But, what if in your time of need, the help that arrived had a manual- instructions on how to handle the work that needs to be done?  What if you had a play book? Maybe not for every, miniscule work that your business entailed, but for tasks that could be handled by someone other than you while did other stuff, or were off someplace else? 


How it Works

A company play book or operations manual need not be complicated, or require reams of paper.  It can be as simple or elaborate as needed to explain how a job is done.  For example, if you’re in a business that involves any type of on-boarding of new clients, what is the process? How is their data captured: on a paper form, in a computer database? What are the next steps: the scheduling of a consultation? Where do the next steps happen: in your office? At the client’s office?  On the other hand, maybe you already have a filing system, either paper or digital, but business has been booming, there’s a mountain of paperwork that has to be filed or scanned into a database and there is just no way you can get to it, but it has to get done because you’re about to launch a special promotion and each sheet of paper in your mountain is a potential customer that must be targeted in the promotion.  The help you need has arrived and with the instructions contained in the play book the job can get done with little or no supervision. 

One other benefit of a play book, aside from needing short- or long-term help, is that it ensures consistency and uniformity in how things are done.  A play book can help ensure that all clients or jobs are treated equally. Furthermore, it can help you or perhaps a business coach or consultant identify areas or procedures in your operation that work well and/or that need improvement. It can also demonstrate a needed level of professionalism, if for example a potential client or customer or investor or attorney or insurer wants to see evidence of your operation or company policies. That play book is the evidence that you take your business seriously.  Finally, a play book, or certain sections of the book can serve as the basis for a capability statement or request for a proposal.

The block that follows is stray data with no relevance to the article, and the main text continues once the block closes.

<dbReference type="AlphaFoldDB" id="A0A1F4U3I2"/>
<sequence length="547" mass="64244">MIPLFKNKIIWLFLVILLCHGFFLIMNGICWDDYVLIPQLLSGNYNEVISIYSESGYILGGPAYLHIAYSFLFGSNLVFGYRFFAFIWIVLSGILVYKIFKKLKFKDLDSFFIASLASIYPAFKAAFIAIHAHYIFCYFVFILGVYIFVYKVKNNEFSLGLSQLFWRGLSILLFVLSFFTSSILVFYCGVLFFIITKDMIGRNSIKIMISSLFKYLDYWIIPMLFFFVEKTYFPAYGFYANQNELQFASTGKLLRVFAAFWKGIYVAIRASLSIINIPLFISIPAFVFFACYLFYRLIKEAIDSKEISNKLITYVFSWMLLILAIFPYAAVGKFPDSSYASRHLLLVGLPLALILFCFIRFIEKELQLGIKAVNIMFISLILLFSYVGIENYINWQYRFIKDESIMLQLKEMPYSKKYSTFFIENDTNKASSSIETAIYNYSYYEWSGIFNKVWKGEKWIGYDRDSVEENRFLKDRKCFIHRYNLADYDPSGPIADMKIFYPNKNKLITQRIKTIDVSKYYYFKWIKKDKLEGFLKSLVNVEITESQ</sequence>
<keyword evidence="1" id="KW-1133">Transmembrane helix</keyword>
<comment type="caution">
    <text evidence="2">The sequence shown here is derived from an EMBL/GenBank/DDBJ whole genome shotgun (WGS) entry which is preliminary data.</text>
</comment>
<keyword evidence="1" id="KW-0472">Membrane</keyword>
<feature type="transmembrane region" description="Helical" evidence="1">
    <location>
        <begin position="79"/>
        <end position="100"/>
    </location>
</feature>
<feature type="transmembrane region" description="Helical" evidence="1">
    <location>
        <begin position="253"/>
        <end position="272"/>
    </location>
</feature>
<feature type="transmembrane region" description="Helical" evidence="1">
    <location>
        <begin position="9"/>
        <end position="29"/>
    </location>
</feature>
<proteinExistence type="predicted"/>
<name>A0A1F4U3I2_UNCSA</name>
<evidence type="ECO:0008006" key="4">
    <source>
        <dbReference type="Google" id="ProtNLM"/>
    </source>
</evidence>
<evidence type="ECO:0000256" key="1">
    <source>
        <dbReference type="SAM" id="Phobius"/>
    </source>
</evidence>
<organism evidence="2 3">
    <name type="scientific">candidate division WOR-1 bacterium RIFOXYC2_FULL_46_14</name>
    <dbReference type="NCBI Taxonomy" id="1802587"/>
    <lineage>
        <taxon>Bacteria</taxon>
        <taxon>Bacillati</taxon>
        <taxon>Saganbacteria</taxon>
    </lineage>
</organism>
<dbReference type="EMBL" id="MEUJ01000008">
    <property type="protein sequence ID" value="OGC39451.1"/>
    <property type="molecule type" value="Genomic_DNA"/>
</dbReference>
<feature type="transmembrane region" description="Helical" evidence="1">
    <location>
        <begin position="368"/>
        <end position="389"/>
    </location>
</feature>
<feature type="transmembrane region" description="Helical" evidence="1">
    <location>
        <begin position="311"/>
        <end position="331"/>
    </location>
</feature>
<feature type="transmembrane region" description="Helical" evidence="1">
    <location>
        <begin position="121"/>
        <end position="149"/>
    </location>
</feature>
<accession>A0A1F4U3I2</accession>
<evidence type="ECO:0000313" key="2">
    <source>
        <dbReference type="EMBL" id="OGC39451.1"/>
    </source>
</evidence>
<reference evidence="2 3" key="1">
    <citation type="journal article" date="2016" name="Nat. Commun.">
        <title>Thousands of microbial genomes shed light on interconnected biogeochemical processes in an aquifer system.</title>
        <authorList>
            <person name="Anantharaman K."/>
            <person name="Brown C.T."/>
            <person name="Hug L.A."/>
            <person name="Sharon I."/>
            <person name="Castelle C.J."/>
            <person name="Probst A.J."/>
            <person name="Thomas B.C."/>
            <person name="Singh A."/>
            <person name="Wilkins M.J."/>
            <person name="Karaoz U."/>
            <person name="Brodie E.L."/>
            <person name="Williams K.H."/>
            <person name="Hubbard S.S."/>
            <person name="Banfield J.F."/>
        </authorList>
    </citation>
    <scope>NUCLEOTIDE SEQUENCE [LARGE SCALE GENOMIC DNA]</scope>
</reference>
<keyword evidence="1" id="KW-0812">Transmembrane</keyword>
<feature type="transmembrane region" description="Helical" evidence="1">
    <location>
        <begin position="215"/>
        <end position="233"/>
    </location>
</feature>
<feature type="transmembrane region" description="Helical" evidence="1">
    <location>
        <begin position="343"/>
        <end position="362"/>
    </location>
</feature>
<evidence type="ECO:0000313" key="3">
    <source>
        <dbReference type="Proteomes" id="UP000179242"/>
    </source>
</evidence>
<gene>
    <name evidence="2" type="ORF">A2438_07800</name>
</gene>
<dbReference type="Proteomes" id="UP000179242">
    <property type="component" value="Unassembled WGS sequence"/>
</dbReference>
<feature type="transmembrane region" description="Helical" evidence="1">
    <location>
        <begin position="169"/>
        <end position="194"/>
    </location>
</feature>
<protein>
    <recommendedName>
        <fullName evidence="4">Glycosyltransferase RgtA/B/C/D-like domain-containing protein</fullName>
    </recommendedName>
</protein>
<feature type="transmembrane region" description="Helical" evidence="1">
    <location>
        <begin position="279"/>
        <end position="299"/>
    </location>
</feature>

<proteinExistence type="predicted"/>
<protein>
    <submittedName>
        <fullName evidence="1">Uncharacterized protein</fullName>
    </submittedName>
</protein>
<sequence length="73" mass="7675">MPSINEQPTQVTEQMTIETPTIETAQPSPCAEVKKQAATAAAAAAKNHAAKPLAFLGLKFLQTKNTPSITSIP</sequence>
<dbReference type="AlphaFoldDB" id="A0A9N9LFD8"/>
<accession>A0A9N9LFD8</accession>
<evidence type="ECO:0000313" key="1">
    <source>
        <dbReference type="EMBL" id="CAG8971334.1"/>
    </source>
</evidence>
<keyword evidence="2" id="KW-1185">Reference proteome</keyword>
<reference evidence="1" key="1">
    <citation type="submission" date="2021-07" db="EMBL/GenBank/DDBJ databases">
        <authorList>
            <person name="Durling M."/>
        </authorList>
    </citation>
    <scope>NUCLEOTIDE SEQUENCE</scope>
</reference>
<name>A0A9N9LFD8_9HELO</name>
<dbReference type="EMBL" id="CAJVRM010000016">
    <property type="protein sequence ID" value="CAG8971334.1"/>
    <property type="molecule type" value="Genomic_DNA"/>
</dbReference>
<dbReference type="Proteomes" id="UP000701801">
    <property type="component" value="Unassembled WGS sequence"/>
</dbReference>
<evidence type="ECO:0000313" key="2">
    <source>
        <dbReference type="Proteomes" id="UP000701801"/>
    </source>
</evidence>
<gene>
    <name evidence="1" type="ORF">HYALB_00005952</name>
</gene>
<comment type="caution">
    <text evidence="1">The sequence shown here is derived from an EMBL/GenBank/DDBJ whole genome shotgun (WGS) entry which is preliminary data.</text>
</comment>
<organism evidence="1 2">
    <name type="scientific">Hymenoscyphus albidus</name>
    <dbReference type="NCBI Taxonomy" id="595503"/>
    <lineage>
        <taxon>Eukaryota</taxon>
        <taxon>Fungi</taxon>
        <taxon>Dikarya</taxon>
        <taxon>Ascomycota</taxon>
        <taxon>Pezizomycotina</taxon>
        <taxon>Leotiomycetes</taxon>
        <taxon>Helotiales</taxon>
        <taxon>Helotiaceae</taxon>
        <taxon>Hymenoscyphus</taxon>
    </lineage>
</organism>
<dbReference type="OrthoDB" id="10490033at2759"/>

How it Looks

As I said, a play book need not be elaborate. If you’re the analog type, a binder with tabs is a good place to start.  Begin with a general overview of the business, a list of the names and contact numbers and email addresses of the owner and anyone else with decision-making and check-writing authority.  Maybe a simple flow chart of the operation, just to provide an overview of how things work would be in order.  Next, you might want a tab for any job that has a specific process to complete. For example,  if your business involves taking orders on a paper form, include a blank master copy of the form and another, labeled SAMPLE to serve as anexample of howit is to be filled out when an order is taken.  Or, if you provide a service that keeps you out in the field, like a landscaping business with clients who have standing orders for weekly lawn maintenance, you might want to include a client list with phone numbers, addresses and the weekly services you provide, along with a service calendar.  If your company relies on supplies or inventory to function, you would absolutely need a directory of all suppliers, or vendors, the names of the individuals with whom you have direct dealings, a list of the key items you purchase, how you make your orders, and terms of payment. If you are the digital type, your manual can be saved on a hard drive and even uploaded to the cloud, say in Google Docs or Drop Box.  Ideally you should have both hard and digital copies of your manual.

In terms of some unforeseen misfortune, may you never need a play book for the purpose of handing over the reins of your business because you are out of commission. On the other hand, in the event that your business is booming, so much so, that you need a few extra hands to keep things running smoothly, may you have the tools you need to ensure that everything is handled properly.

Whatever business you’re in, the smaller the operation, the more you need to have a play book, a manual that describes and/or illustrates the business and how it works. As things evolve, as your business grows or changes, so too can the book.